Articles about Malware

Reminder: Spies, cops don't need to crack WhatsApp. They'll just hack your smartphone

Police in Germany will forego seeking decryption keys for secure messaging apps, like WhatsApp, and instead simply hack devices to snoop on suspects. Given the grumblings coming from Australia, the UK, and other Five Eyes states about encrypted messaging, we suspect these nations will follow suit – if they're not there already …
Shaun Nichols, 26 Jul 2017

No one still thinks iOS is invulnerable to malware, right? Well, knock it off

The comforting notion that iOS devices are immune to malicious code attacks has taken a knock following the release of a new study by mobile security firm Skycure. Malicious mobile apps in Apple's App Store are mercifully rare (XcodeGhost aside) compared to the comparative "Wild West" of the Google Play store, which has come …
John Leyden, 20 Jul 2017
hands through the jail bars. Photo by shutterstock

Remember that Citadel bank-slurping malware? Its main man was just jailed for five years

Russian programmer Mark Vartanyan has been sentenced to five years in US federal prison for developing and spreading the Citadel malware that stole $500m (£383m) from bank accounts around the world. Citadel is a variant of the Zeus banking Trojan, the source code of which leaked online in 2011. These software nasties could …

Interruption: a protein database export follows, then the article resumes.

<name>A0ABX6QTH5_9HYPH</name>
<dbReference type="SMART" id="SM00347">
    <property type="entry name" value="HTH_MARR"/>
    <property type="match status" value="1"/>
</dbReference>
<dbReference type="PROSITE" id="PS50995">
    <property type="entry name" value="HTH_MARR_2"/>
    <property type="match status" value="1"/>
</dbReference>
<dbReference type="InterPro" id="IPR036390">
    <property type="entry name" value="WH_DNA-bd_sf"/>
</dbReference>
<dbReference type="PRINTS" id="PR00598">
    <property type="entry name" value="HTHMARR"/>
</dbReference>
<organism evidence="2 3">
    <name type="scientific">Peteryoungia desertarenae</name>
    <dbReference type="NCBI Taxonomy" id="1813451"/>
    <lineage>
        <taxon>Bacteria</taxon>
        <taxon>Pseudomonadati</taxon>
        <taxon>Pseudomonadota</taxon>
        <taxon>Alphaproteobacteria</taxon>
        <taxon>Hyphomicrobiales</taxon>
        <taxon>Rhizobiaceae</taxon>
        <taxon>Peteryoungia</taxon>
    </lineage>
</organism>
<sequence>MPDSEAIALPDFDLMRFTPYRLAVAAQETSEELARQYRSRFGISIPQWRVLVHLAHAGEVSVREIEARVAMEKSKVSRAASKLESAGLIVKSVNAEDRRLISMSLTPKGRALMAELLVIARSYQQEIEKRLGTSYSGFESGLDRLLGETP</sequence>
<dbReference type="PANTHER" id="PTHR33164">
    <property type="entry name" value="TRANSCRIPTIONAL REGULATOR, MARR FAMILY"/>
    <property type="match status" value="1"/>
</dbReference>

Iain Thomson, 20 Jul 2017
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Targeted, custom ransomware menace rears its ugly head

Attackers are manually deploying ransomware directly into target networks to maximise the damage and potential payout. Unlike "spray-and-pray" attacks such as WannaCrypt, which hit victims at random, targeted attacks that manually execute the ransomware enable criminals to ensure they have locked mission-critical files that …
John Leyden, 19 Jul 2017

Sleuths unearth 'Panic Mode' in Android, set off by mashing back button

The phone sleuths at XDA-Developers have unearthed a handy undocumented feature in the latest version of Android. Phones running Nougat 7.1.1 are able to invoke a "panic button" by pressing the back key four times. It's in the AOSP source code for the Android Window Manager. Panic mode returns the user to the home screen, …
Andrew Orlowski, 13 Jul 2017
Picture of multi-layered sandwich. Photo by Shutterstock

Biometric data stolen from corporate lunch rooms system

A US payment kiosk vendor has been stung by malware scum. Avanti Markets helps employers monetise the lunch-room and get rid of counter-service, going beyond a simple vending machine to cover the whole sandwiches-fruit-drinks-junk-food with one payment system. Last week, as first spotted by Brian Krebs, the company posted …